## Curvilinear coordinate system

The coordinate system in which at least one of the geometric components used for reference is curved. Coordinates are defined by the convergence or intersection of curved lines or surfaces rather than by convergence or intersection of only straight lines or planes.

### State plane coordinate system (SPCS)

It comprises 124 geographic zones or coordinate systems developed for selected regions of the United States. Each state has one or more than one state plane zone and its boundaries normally follow the county lines.

## Context and applications

The topic is studied in courses such as:

- Bachelors of Technology (Civil Engineering)
- Bachelors of Technology (Remote Sensing)
- Masters of Technology (Geospatial Systems Engineering)

## Practice problems

Q 1. In which type of coordinates does the point identify and derive by calculation of its distance from every axis parallel to the other axis?

- State plane coordinates
- Cartesian coordinates
- Boundary coordinates
- Measurement coordinates

Correct Option: b

Explanation: In cartesian coordinates, the point is identified and derived by the calculation of its distance from every axis that is parallel to the other axis. The position of a point is defined by quantities on the geoid with reference to the planes of the celestial equator and certain celestial meridian.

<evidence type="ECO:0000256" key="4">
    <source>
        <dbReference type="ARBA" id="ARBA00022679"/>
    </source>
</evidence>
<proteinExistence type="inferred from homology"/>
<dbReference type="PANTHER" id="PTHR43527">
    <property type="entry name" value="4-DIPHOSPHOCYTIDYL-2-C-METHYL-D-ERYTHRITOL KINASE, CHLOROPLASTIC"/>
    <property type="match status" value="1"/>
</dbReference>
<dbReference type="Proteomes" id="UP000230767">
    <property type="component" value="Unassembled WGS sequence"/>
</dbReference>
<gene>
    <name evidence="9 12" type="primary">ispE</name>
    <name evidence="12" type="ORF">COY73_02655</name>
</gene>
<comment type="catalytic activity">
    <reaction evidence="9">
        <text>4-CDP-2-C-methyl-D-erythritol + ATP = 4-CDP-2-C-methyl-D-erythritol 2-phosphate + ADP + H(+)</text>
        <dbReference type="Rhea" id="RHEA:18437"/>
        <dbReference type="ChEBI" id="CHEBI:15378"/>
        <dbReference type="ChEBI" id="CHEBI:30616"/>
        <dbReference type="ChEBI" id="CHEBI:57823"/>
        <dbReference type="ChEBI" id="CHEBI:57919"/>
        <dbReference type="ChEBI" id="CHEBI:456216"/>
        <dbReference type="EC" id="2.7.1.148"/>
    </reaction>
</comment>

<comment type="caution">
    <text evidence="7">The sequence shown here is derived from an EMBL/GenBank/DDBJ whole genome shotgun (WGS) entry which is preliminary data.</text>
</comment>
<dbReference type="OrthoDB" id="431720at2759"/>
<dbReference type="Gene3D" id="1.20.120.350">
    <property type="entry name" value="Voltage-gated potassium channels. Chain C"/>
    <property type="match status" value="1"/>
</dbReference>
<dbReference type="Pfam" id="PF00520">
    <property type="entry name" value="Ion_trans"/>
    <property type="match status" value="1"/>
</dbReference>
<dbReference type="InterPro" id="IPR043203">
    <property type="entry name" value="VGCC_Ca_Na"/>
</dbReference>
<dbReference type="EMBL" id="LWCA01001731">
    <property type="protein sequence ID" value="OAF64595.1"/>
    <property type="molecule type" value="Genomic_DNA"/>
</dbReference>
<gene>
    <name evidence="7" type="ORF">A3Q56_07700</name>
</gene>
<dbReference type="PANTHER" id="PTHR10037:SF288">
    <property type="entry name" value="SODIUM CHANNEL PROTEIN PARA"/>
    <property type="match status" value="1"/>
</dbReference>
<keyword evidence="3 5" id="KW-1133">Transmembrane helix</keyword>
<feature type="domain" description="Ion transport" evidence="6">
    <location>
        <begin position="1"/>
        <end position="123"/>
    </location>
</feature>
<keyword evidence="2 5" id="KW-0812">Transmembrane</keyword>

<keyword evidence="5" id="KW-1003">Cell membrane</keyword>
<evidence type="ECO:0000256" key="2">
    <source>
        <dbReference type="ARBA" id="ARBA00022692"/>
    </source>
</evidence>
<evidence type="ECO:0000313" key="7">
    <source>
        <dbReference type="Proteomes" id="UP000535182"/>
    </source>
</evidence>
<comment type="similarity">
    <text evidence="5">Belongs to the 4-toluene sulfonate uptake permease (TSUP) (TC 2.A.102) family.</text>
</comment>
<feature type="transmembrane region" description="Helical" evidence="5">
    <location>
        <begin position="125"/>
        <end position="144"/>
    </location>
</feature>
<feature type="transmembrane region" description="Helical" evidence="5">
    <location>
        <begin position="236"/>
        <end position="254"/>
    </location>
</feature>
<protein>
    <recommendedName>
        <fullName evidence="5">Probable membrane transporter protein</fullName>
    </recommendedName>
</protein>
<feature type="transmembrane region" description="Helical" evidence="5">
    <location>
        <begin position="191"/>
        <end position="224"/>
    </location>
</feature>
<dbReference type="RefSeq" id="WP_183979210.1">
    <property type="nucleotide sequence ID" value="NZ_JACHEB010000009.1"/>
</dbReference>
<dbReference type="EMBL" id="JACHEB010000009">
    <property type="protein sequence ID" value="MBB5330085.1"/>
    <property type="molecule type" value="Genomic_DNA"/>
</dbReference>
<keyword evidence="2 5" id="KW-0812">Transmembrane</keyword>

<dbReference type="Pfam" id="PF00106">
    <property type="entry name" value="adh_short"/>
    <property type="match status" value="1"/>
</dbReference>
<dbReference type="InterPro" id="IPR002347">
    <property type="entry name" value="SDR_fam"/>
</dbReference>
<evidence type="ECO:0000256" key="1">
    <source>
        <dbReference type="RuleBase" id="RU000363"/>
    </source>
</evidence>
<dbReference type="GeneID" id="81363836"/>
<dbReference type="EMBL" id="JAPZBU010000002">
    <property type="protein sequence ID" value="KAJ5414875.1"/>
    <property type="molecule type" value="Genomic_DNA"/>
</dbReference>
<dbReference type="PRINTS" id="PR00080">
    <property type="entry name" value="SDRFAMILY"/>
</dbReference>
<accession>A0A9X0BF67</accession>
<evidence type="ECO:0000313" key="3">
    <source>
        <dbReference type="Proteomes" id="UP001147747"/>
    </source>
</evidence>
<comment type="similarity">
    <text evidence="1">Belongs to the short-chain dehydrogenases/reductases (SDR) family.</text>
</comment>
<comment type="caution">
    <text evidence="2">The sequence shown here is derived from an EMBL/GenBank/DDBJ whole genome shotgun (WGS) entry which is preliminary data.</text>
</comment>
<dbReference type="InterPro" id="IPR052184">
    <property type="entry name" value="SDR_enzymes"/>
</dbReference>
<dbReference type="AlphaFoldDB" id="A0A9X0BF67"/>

Q 2. From which form of data does plane rectangular coordinates calculate?

- Polar coordinates
- Measurement coordinates
- Azimuth coordinates
- Rectangular coordinates

Correct Option: a

Explanation: Plane rectangular coordinates are calculated from the polar coordinates form of data and the normal distances of a point form a pair of axes intersecting at 90° angles.

Q 3. What is the full form of UTM?

- Universal Traverse Mercator
- Universal Transport Mercator
- Universal Transverse Mercator
- United Transverse Mercator

Correct Option: c

Explanation: The full form of UTM is Universal Transverse Mercator. It is a reference system for locating points that traverse in space or on a specific surface with the help of distances or angles and in relation to the proposed axes, planes, or surfaces.

Q 4. What is the scale factor at the central meridian of UTM?

- 0.9993
- 0.9994
- 0.9995
- 0.9996

Correct Option: d

Explanation: The scale factor specification at the central meridian of the Universal Transverse Mercator (UTM) grid is 0.9996. The longitude of the origin is the central meridian of every zone and the zones are bounded by meridians whose longitudes are multiples of 6° east or west of the Greenwich meridian.

Q 5. Which coordinate system comprises 124 geographic zones for selected regions of the U.S.?

- Curvilinear coordinate system
- State plane coordinate system
- All of these
- None of these

Correct Option: b

Explanation: State plane coordinate system comprises 124 geographic zones for selected regions of the U.S. and each state has one or more than one state plane zone and its boundaries normally follow the county lines.

## Related Concepts

- SPC (Statistical Process Control)
- Defense Mapping Agency
- Traverse survey
- Surveyor's evaluations